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Remembering Leo Cardenas, The Superstitious One

Saturday, August 14, 2010

Classic Twins Game of The Week: Carew & Co. 19-12 Beatdown of White Sox - Sunday, June 26, 1977

This great game photo, and the one below of Carew and Adams come
courtesy of Tom Shide's wonderful "Iowa Twins Fan" post of Feb., 2015.
Trust me, it's a damn side better than my post, much MUCH better.
In fact, I'm not sure what you're doing here, reading this slop.
[Last revision, June 26, 2016]


The June 26, 1977 game boxscore is a Twins fan's delight. There were 14 rbi's just for Rod Carew(6) and Glenn Adams (8, the team individual player record) alone!

Adams was bought from the San Francisco Gigantes the previous Dec. 6, to DH and play a statue-like rightfield.  This was his career game obviously, going 4 for 5, totaling 8 total bases. In my memory, he is the team all-time leader in dramatic, warning track fly outs that aroused excitement but, sadly, were mere precursors to crashing disappointment.

Our man Glenn, on his 1978 Topps Card: 
the unofficial holder of all-time Twins
 warning track flyouts!  Uncanny,
 his ability to find the fielder's glove!

This is actually one post I have a difficult time extracting game memories...I wish you could have a direct link-up to my mind, to view all the warm, fuzzy memories (if not the dirty bits). I remember being at the game on that sunshiny day with my Uncle Jake, and cousin's Bill and Bob. Jake was a wonderful guy, who would chaperone us from our little farm town in Minnesota to the comparatively cosmopolitan environs of Bloomington, Minnesota. It was marvelous timing on our part, as this was the same game in which Carew went over the .400 mark for the first time that season. The feat was announced on the team's magnificent, but cheesy, Twins-O-Gram Scoreboard (story link). Dave Wright in his excellent book "162-0: The Greatest Twins Wins" at Google Books gives some insight into this day to aid, as I am too emotionally invested (or too old!) to be of much use. I'm suggesting you make liberal use of the text enlarging + tool:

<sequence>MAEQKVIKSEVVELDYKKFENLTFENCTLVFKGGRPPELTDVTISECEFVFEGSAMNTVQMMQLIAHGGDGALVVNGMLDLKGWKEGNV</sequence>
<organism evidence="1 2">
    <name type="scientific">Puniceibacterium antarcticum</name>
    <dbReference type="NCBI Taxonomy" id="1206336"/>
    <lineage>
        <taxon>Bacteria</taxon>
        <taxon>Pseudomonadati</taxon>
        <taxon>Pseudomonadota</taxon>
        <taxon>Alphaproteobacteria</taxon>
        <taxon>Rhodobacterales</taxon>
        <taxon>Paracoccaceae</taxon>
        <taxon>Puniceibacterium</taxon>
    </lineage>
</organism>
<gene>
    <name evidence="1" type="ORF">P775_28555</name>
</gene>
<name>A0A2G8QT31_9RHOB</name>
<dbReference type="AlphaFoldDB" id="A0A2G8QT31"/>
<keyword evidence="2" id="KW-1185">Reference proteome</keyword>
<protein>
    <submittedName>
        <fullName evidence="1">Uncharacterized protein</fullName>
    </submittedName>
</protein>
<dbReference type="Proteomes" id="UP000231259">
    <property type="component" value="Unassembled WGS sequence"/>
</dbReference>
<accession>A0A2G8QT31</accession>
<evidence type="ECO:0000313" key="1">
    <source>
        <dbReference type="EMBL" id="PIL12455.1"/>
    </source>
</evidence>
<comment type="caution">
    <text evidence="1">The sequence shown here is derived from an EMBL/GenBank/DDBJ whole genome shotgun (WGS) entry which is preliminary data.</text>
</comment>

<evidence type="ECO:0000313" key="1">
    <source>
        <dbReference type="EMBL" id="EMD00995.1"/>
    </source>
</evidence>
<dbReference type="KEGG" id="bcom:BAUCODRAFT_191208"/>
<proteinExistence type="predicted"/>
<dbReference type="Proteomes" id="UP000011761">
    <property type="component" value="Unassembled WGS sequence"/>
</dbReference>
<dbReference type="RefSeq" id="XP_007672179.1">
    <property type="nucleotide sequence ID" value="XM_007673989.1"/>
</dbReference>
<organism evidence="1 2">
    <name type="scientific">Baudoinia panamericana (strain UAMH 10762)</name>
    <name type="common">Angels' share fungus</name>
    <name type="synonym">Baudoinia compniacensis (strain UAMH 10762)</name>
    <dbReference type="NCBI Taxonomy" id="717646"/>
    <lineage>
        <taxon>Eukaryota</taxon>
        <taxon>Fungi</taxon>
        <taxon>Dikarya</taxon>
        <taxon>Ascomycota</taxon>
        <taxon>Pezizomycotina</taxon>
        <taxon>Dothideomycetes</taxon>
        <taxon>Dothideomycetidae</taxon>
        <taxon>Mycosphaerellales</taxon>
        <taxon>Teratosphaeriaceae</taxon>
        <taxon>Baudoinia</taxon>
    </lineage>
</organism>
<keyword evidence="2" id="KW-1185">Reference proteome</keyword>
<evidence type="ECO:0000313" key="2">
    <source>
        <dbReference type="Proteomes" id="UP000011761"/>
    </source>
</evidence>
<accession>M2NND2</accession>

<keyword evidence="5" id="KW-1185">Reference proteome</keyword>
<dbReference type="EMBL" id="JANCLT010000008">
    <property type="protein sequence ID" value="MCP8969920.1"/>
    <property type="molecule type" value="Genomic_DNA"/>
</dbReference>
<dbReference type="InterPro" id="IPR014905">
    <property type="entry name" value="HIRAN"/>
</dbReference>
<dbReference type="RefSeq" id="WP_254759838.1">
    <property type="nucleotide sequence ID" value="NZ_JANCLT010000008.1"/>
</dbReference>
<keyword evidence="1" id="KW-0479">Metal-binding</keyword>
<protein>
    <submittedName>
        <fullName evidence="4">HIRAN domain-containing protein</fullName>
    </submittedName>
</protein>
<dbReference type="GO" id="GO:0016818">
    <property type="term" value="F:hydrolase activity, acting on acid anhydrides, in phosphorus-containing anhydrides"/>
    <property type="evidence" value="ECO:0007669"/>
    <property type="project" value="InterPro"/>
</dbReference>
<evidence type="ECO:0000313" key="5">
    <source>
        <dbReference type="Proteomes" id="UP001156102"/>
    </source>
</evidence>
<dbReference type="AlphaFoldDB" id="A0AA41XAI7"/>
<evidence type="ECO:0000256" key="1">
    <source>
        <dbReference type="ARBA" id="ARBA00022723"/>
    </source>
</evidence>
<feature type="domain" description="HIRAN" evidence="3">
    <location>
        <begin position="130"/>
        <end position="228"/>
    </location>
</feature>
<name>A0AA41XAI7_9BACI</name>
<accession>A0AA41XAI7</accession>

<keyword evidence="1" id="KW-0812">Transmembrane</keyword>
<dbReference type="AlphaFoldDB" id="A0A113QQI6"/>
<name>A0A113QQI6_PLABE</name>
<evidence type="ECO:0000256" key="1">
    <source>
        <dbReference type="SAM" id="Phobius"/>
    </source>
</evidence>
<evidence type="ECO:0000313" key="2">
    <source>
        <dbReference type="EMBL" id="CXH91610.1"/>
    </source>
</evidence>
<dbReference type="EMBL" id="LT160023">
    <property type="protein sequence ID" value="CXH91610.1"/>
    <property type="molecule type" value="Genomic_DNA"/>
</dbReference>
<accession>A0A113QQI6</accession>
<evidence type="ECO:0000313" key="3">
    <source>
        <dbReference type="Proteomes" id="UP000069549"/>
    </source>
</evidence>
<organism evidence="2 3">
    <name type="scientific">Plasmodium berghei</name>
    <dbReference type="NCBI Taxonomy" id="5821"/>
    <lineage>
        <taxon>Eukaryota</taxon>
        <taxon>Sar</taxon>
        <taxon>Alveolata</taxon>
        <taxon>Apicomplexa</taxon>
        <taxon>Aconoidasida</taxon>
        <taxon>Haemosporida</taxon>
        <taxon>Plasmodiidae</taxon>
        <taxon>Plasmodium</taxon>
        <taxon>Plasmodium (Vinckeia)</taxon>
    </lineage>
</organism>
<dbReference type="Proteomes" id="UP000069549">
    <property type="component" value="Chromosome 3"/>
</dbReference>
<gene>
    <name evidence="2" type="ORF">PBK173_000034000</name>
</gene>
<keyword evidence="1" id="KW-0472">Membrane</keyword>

NOTE - clicking on the news images to follow will produce a larger version for reading...


Perhaps forgotten in the game recap was that Twins starter Bill Butler was removed after 2-plus innings, and St. Paul-born "closer" Tommy Johnson (who had an otherwise excellent year in '77) finished the contest with 6.2 innings of relief.  He shut down the Pale Hose with a line of 10 hits, 2 walks, 7 earned runs, 6 k's and two homeruns.  Git 'er done, indeed!

Rod and Glenn Adams, seen here sharing in the spoils of victory

The buildup to .400 had been tremendously exciting, and rival teams and managers were as captivated by Carew's hot streak as we fans:

Both above clips, Spartenburg Herald

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Postscript